White-crowned Sparrow

Hey guys, welcome back! Today, we head back into the world of sparrows. “Sparrows are hard!” “They all look the same, I don’t know how people tell them apart.” If you’re a birder, chances are you’ve heard one or both of these sentences nearly every time you mention the word “sparrow.” But, as with most birds, if you know what to look for, it’s not so bad. Take for instance the white-crowned sparrow. To the untrained eye, the white-crowned looks almost the same as the white-throated. They do, after all, both have black and white stripes on their head. But that is mostly where their visual similarities end. The white-crowned is slightly larger, mostly owing to the fact that it has a longer tail in relation to its body. Their bill is short and cone-shaped and is usually a pinkish or yellowish color. The white crown stripe is wider and more distinct than on the white-throated. They also lack the yellow above their eye and the distinct white throat patch. Additionally, if you look at the back where most sparrows are a mottled brown and black, the white-crowned is mostly mottled brown and white. Some individuals have more black than others, but they all have white speckling which the white-throated does not.

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Adult white-crowned sparrow, Concord, OH

Silhouette is a good way to ID these guys as well. The white-crowned sparrow has a very distinct outline. They often appear to have a pointed or peaked head. This is especially helpful with juvenile birds which lack the black and white head stripes and instead sport brown and gray. I remember always scanning white-throated sparrows in case one of their “look-alikes” was hiding amongst them. Then I saw my first white crowned in Central Park’s Ravine area while they were dredging and widening it a few years back and could tell right away. They just look different. I’ve never confused them since.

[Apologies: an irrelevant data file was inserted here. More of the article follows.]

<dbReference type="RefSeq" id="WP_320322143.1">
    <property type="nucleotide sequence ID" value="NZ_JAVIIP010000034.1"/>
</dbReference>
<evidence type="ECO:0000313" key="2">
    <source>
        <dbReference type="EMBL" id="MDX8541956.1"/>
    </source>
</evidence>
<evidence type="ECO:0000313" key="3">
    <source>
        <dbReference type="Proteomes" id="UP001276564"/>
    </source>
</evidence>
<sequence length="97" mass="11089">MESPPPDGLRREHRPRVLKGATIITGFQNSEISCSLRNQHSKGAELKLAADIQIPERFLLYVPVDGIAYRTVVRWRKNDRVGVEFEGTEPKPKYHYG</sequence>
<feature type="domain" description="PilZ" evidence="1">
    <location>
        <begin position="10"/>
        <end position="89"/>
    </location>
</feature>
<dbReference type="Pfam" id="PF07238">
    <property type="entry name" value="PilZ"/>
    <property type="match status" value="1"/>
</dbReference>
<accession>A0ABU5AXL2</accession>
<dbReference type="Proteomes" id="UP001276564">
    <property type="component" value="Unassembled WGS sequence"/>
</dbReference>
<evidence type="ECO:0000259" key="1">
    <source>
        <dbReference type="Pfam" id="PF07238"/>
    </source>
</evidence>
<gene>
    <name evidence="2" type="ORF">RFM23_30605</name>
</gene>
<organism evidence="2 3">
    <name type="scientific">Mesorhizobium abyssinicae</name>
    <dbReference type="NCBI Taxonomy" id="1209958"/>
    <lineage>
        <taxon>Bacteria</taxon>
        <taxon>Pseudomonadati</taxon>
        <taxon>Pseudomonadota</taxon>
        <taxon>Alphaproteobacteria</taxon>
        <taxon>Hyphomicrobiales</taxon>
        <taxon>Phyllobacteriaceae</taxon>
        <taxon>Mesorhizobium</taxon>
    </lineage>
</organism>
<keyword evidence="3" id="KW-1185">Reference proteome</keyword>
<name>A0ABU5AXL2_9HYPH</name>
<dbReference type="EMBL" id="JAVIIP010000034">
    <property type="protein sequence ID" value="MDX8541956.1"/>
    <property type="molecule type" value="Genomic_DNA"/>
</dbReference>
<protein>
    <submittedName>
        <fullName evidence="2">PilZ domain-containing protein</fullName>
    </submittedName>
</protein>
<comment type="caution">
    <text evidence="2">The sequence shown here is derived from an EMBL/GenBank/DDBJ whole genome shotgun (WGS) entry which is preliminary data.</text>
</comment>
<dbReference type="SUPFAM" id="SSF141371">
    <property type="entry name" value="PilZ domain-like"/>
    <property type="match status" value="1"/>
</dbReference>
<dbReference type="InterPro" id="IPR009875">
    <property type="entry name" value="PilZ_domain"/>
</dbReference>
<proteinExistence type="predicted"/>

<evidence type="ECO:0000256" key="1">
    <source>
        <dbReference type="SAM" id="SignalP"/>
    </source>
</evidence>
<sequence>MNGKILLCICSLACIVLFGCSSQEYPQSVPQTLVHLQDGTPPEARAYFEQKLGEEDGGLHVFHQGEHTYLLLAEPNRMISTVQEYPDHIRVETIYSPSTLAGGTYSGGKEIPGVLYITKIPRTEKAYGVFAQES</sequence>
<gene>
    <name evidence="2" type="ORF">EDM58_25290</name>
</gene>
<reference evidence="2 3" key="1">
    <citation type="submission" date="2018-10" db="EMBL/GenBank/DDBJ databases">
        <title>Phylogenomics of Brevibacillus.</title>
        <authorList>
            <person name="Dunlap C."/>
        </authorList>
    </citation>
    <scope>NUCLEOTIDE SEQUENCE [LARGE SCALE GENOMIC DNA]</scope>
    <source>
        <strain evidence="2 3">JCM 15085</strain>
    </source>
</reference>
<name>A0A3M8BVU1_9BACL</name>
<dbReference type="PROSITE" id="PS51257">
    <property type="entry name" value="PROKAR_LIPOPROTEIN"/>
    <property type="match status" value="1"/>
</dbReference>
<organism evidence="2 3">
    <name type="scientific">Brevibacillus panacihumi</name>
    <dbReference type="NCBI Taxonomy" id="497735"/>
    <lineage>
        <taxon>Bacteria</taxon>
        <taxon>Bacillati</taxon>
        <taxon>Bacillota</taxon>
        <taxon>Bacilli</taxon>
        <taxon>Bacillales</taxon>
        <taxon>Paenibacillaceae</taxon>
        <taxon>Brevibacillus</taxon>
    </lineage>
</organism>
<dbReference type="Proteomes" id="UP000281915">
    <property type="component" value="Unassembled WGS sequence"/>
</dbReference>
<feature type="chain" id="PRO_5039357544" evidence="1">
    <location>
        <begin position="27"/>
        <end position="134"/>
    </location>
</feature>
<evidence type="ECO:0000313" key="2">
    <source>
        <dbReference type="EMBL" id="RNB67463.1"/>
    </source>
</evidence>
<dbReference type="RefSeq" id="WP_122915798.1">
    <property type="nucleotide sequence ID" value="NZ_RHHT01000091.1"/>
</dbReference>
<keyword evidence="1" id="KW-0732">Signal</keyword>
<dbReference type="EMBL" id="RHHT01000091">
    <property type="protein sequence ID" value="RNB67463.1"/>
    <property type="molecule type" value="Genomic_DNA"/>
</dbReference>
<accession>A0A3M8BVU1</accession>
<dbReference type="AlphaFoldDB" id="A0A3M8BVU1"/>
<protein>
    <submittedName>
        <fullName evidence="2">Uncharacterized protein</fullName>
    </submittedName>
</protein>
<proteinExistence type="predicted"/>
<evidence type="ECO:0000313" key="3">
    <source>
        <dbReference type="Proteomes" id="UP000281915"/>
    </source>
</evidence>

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Juvenile white-crowned sparrow prior to getting its white crown, Central Park, NY

White-crowned sparrows are mostly wintering birds here in the US, except for some populations in the mountains out west. Typically showing up in October, and heading back north in spring. One of the things we as humans don’t ever really think that much about is the language of wild animals. Most of us just kind of go through life with the idea that animals have their own language and that’s that. But some species can develop their own dialects, just like we do. White-crowned sparrows are just one of many birds that have interspecies dialects based on regions. Most white-crowned sparrows learn their songs from their neighbors, i.e. the birds in their area. Birds from other ranges over time develop their own dialects, and birds that live on the borders are essentially bilingual, speaking both dialects! I think that’s pretty damn cool. Next up, we have the first of two vireos in a row. See you then!

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